Is it too much of a dramatization on my part to call Arsenal's 5-3 beating of Chelsea a slaughter? Perhaps. But as a fan of the American television series CSI, the murder metaphor is too tasty to ignore, especially when some of the analyses I do on the blog, at least in my mind, resemble an autopsy. So allow me to indulge myself. We have a dead body in our hands and we need to know what happened.
What I'm trying to get at, in a rather long-winded manner, is that while the defensive mistakes contributed in a major way to Chelsea's loss, we should not focus on the defense as the ONLY reason why we lost. Chelsea had plenty of good chances in the first half, in the opening minutes even, to go way ahead of Arsenal and didn't. So, in this Part I of autopsy, we will look at some of the short comings from Chelsea's attack. (Don't worry, we will talk about the high defensive line in Part II.)
|Picture 1.1 Mata's Pass to Cole|
Not even 2 minutes on the clock and Juan Mata (light blue square) curves the Arsenal's defense wide open with a delicious pass from Chelsea's half. His right-footed ball is perfect for Ashley Cole (yellow square), who speeds behind Arsenal defense on the left flank. Fernando Torres (red square), meanwhile, is looking to make a move.
|Picture 1.2 Cole's Pass to Torres|
Cole (yellow) then bombs down the left before making a pass for Torres (red). Under pressure from Koscielny, Torres side-foots the ball off target with his right foot. To be fair to Torres, the chance was more difficult than it looked, especially with Koscielny breathing down his neck. But the Spaniard could have done better -- maybe take the shot with his weaker left or control the ball to and try to get a better shot with his right.
The bottom line is he should have at least hit the target. And a goal at that stage of the game will not only be an advantage in terms of result but also in terms of the psychology and the morale of the team. But it was not meant to be.
Sturridge's Bad Decision
|Picture 2.1 Bosingwa's Pass to Sturridge|
A few minutes after the first Chelsea chance, Jose Bosingwa (light blue square) puts Daniel Sturridge (yellow square) on the right with a special pass through rows of Arsenal players. The England youngster uses his pace well to get to the ball ahead of Arsenal's Andre Santos but...
|Picture 2.2 Sturridge with the Ball on the Right|
... he fails to make the right decision. Sturridge (yellow) was in that position to square the ball to oncoming Torres (red square) in the center as the silver line in Picture 2.2 suggest. From there, it would have been an easy tap in for Chelsea's number 9. But instead, Sturridge hung on to the ball a second too long and when he finally let it go, it was neither a shot nor a pass -- an easy save for Szczesny.
If Chelsea were two goals ahead of Arsenal within 5 minutes from kick off, who knows, this game could have been dead and buried in the first half. What's worse is that this is not the only chance that Sturridge squandered in this game.
|Picture 3.1 Lampard's First Time Pass to Sturridge|
This chance came after Chelsea has taken the lead via Lampard header at the 14th minute. Arsenal, just before the Chelsea goal, have also missed two good chances of their own, one by Gervinho and another by Robin van Persie, on the other end. From about the halfway line, Frank Lampard (light blue square) makes a master class first-time pass to Sturridge (yellow square) on the right. Again, the Chelsea forward did very well to make that run in between the Arsenal defense, but he failed to take full advantage.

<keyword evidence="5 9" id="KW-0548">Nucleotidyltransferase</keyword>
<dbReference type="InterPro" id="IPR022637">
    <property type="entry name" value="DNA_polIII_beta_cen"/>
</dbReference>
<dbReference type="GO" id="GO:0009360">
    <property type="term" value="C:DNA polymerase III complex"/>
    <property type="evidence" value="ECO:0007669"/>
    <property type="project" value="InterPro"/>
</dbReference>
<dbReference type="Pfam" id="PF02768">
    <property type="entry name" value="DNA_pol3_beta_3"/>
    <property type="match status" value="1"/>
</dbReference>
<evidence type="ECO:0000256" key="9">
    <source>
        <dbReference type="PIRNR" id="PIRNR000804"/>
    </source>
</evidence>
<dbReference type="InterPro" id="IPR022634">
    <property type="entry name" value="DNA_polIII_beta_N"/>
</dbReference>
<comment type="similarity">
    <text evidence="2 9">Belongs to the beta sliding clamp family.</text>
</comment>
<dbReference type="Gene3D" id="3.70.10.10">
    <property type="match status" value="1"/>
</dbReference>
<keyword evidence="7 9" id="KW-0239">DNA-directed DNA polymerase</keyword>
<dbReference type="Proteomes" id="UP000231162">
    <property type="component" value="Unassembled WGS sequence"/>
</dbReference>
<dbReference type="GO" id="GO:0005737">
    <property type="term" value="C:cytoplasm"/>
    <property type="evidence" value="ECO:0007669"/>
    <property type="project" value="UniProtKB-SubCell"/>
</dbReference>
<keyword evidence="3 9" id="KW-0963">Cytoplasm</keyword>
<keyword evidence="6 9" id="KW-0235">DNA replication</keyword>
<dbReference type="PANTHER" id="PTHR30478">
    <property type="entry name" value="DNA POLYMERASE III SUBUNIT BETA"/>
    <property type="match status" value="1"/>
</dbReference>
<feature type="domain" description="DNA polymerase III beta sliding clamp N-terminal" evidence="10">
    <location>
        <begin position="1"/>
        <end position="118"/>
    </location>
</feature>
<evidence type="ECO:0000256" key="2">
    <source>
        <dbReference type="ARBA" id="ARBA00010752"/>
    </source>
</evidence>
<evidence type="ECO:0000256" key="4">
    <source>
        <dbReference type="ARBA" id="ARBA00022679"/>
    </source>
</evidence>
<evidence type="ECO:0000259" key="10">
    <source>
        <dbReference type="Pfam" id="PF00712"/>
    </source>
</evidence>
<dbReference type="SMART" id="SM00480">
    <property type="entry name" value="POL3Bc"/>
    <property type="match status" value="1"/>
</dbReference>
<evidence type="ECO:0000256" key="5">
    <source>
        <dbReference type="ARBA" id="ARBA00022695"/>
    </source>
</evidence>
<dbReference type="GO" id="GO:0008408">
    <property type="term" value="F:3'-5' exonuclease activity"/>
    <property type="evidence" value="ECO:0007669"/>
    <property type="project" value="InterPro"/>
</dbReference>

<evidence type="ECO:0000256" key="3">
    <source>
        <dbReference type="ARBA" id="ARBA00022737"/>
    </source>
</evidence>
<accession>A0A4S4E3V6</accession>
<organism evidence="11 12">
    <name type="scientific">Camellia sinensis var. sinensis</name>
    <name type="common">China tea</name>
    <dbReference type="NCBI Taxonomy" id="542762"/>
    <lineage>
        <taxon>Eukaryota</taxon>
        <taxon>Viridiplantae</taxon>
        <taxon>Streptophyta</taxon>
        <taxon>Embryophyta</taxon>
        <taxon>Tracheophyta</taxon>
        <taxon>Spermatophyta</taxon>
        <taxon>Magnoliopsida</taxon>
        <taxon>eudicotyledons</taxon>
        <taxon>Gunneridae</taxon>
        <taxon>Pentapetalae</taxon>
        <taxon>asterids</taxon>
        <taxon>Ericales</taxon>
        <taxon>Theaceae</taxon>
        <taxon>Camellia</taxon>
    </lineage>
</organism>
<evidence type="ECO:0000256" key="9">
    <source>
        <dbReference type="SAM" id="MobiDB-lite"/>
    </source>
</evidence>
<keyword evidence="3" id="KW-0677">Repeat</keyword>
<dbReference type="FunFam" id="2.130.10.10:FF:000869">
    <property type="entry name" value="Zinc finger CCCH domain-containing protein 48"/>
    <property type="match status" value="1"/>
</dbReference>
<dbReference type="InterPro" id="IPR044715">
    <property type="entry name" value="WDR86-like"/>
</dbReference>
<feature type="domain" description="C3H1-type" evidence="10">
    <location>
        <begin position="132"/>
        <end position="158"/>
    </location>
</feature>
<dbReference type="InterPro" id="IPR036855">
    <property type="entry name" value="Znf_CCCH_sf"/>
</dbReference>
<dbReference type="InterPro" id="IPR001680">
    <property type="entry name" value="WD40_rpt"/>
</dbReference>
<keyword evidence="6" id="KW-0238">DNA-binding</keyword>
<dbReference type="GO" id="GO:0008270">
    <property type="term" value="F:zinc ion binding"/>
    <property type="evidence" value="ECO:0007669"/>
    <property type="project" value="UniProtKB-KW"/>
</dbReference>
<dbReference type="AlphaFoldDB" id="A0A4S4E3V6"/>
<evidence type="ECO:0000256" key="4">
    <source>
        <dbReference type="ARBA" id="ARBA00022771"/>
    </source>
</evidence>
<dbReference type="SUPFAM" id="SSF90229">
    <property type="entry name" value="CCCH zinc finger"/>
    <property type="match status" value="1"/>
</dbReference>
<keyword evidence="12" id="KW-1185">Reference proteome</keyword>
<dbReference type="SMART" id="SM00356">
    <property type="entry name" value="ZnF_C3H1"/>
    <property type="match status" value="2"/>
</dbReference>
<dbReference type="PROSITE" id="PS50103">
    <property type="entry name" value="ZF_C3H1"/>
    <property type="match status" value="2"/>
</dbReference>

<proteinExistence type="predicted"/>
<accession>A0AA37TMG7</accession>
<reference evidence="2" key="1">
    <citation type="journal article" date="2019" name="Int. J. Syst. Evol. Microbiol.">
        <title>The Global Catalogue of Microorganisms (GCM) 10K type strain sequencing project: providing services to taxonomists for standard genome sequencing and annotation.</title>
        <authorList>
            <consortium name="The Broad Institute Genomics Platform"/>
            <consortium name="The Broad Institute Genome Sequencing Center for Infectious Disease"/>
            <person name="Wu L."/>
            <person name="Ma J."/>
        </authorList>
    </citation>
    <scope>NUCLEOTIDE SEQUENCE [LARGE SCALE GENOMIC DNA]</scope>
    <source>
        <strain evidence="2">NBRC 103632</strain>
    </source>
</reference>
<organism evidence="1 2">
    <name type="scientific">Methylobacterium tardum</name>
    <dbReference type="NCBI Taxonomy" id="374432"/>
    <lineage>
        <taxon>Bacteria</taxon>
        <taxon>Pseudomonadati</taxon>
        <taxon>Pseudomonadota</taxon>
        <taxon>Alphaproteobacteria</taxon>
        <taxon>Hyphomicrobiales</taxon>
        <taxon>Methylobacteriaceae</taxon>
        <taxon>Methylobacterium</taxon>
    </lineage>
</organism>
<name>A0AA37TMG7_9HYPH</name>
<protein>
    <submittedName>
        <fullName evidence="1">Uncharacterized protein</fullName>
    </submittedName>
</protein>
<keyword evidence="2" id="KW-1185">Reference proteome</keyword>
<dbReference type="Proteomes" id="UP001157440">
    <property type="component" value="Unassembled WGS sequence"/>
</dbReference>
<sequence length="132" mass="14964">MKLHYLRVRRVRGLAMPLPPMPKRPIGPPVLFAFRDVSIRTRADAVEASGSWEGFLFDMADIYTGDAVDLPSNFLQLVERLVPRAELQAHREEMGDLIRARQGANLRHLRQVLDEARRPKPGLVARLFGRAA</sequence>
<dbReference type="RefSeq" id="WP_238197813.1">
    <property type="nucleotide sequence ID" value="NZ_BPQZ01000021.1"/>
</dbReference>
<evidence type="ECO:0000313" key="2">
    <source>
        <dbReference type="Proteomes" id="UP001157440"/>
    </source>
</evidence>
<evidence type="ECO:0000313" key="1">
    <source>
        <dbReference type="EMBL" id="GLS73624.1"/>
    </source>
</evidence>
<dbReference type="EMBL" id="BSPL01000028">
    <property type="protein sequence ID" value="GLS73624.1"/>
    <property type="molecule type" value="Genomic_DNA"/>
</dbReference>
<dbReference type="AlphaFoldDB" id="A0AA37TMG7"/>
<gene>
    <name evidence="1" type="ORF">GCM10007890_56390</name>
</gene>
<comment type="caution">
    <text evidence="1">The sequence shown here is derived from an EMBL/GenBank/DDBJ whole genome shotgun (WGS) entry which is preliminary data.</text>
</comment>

|Picture 3.2 Sturridge Shoots|
Sturridge lets the ball bounce once or twice and then makes a complete hash of it. He did not connect properly with his left foot for the shot and missed the target.
Even if we were to say that the two previous misses by Chelsea and Arsenal cancelled out each other, at this point in the game, Chelsea could have been, again, 2 goals in front -- a state of comfort we failed to achieve on the day. With a two-goal cushion, the game could be very different for Chelsea. The nerves would have calmed down. There will no longer be a need to initiate attack: it would be Arsenal's job. The midfield can slow down and take control of the game while the attack waits for counter-attacking opportunities (which was exactly what Arsenal did when they took the lead in the second half).
Looking at all the chances, and the goals, that Arsenal had later in the game, someone might say that these misses by Chelsea in the first half do not matter. But I don't believe that for a second. The texture of a football game changes with every events on the pitch. And, I think that Chelsea could have been heading to a comfortable victory if chances like these were taken. Just like our inability to keep clean sheets, this is not a new problem. We missed plenty of chances against Manchester United too. And if we can do a better job of finishing, we could have at least gotten a draw against QPR last week.
Poor finishing is not the only reason why we lost the game obviously. But it should be considered as seriously as we consider the defensive mistakes we made. We will talk about those defensive mistakes in Part II. This is all for now.
Thoughts? Questions? Comments? Concerns?